Our American friends have demonstrated great strength of leadership.
Christoph Heusgen, chairman of the Munich Security Conference

The transatlantic partnership will also take centre-stage at this year’s Security Conference. How do you view relations between Europe and the USA? 
The transatlantic partnership has been an integral part of the Munich Security Conference’s DNA since the very beginning. This year it is even more important, which is why I am so pleased that a high-ranking and indeed the historically largest US delegation is expected in Munich. Our American friends have demonstrated great strength of leadership during the course of the Ukraine war. Its military support for Ukraine is ten times that provided by Germany.  

We should not delude ourselves, however. The American security strategy over the past year has made no bones about the fact that China remains the number one threat to the USA, even if Russia currently poses an acute danger. There are growing expectations that Europeans, people in Ukraine, and more generally those in America’s neighbouring countries, should assume more responsibility. At the same time, the political pressure on President Biden at home to take a tougher stance in this respect is also increasing ahead of the presidential elections.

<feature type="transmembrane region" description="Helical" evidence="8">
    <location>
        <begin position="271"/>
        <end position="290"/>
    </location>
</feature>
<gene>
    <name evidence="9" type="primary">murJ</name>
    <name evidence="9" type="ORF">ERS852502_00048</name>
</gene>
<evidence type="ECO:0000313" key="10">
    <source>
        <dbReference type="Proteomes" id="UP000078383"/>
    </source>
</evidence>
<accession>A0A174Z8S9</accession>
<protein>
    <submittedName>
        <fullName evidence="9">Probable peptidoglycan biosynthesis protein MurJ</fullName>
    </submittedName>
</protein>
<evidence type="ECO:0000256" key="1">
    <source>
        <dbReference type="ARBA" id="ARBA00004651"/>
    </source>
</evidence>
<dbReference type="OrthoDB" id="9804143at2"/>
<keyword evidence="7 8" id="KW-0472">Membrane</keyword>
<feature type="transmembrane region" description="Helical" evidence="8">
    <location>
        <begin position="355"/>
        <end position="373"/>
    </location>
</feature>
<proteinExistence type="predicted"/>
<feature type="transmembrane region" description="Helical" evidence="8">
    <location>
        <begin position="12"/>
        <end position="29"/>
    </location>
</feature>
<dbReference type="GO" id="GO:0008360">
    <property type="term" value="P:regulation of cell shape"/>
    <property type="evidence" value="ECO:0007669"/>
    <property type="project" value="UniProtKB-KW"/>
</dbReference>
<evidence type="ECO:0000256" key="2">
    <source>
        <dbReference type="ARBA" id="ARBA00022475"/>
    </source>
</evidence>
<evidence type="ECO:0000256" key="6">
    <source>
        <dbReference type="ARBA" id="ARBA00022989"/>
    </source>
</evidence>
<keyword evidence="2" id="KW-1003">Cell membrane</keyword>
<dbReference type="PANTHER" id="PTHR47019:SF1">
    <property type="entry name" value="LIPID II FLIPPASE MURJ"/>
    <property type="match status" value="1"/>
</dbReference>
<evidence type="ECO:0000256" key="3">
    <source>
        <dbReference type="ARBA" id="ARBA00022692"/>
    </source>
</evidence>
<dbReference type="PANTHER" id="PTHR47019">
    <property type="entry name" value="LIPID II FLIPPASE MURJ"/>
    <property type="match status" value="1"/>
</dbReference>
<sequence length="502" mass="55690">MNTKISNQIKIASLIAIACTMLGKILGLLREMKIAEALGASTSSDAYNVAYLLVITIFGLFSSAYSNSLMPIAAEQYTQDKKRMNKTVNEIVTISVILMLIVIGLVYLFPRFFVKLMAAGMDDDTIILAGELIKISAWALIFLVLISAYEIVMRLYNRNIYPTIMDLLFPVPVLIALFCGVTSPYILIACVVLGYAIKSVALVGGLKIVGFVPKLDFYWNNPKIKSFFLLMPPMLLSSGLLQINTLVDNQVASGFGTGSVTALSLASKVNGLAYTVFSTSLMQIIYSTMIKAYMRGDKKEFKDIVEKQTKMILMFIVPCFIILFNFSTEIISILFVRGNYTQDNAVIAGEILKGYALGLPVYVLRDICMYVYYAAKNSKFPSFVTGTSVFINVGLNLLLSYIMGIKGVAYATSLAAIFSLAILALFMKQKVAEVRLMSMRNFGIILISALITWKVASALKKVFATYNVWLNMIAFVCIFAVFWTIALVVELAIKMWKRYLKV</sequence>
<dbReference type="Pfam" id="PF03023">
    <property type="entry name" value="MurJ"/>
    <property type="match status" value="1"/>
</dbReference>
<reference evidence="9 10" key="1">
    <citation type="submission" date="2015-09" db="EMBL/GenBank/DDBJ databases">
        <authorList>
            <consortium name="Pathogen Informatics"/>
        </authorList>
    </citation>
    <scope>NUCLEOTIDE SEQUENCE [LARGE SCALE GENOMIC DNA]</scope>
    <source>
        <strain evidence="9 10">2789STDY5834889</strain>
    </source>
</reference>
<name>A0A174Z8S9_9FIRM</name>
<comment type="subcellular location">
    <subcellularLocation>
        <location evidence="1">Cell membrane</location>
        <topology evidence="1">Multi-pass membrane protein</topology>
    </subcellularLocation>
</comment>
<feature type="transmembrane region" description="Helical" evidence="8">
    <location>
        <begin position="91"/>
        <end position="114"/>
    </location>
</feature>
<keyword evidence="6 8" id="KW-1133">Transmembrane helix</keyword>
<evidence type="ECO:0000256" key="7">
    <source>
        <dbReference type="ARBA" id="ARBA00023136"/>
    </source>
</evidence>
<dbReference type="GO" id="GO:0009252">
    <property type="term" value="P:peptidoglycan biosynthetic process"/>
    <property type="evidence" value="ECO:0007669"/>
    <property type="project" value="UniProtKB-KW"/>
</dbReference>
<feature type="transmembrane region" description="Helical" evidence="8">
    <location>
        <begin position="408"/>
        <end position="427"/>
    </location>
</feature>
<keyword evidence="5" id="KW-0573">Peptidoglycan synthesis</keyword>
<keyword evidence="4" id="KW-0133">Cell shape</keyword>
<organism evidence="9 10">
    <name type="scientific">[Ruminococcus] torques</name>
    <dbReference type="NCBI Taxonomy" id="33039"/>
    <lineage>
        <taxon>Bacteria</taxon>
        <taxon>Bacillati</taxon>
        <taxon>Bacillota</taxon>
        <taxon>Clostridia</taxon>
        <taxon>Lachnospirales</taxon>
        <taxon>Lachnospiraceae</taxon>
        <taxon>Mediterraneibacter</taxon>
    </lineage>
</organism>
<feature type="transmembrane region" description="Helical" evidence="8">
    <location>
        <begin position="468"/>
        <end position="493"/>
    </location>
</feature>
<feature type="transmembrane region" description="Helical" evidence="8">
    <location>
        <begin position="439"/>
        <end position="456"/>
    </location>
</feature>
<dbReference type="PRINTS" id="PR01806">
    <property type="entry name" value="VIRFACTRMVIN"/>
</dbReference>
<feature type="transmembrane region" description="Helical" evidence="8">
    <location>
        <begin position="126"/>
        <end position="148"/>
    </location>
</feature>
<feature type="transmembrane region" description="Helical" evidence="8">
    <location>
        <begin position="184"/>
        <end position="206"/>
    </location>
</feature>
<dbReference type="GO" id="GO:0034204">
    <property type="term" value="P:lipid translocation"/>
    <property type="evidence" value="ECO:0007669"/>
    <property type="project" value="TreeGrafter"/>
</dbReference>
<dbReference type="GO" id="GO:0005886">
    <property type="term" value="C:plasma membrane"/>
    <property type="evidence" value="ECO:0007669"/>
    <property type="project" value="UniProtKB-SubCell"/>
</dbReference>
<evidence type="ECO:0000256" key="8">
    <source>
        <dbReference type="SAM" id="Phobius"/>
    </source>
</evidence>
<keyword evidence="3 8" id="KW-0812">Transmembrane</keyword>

It will become harder and harder to explain why the Germans, despite repeated promises, are still not spending the two percent of GDP on defence that was agreed within the framework of Nato. If a less pro-European US government comes into power, we cannot count on the Americans always being on board, as the German government has been demanding for example when it comes to supplying Leopard battle tanks. Such expectations will meet with an increasingly poor reception in Washington.  

We must forge new alliances.
Christoph Heusgen, chairman of the Munich Security Conference

Which challenges for Germany and Europe does Beijing’s Taiwan policy pose?
At the most recent congress of the Communist Party, China’s President Xi officially stated that he was willing if necessary to use military force to annex Taiwan. We can see from Hong Kong and the situation in the South China Sea that Beijing is prepared to flout international agreements. The USA is actively preparing for a possible annexation of Taiwan. President Biden has already said that he would also provide military support to Taiwan in this case. We Europeans would be on the side of the Americans, though we lack the capacity to play any substantial military role in such a conflict in this region.  

The economic consequences of this would hit us very hard. We must prepare ourselves for such a scenario by dismantling unilateral economic dependencies. This is a clear lesson to be learnt from our relations with Russia. We can no longer leave ourselves so susceptible to blackmail. What was oil and gas in the case of Russia would for example be rare earths and solar cells in the case of China. We must therefore forge new alliances to ensure that the green transition, which is so important, does not make us vulnerable elsewhere.  


Ambassador Christoph Heusgen has been the chairman of the Munich Security Conference since 2022. A diplomat, he advised German Chancellor Angela Merkel from 2005. From 2017 to 2021 he was Germany’s permanent representative to the United Nations, in which capacity he chaired the UN Security Council in April 2018 and in July 2020. The Munich Security Conference (MSC) is the world’s leading informal security policy forum.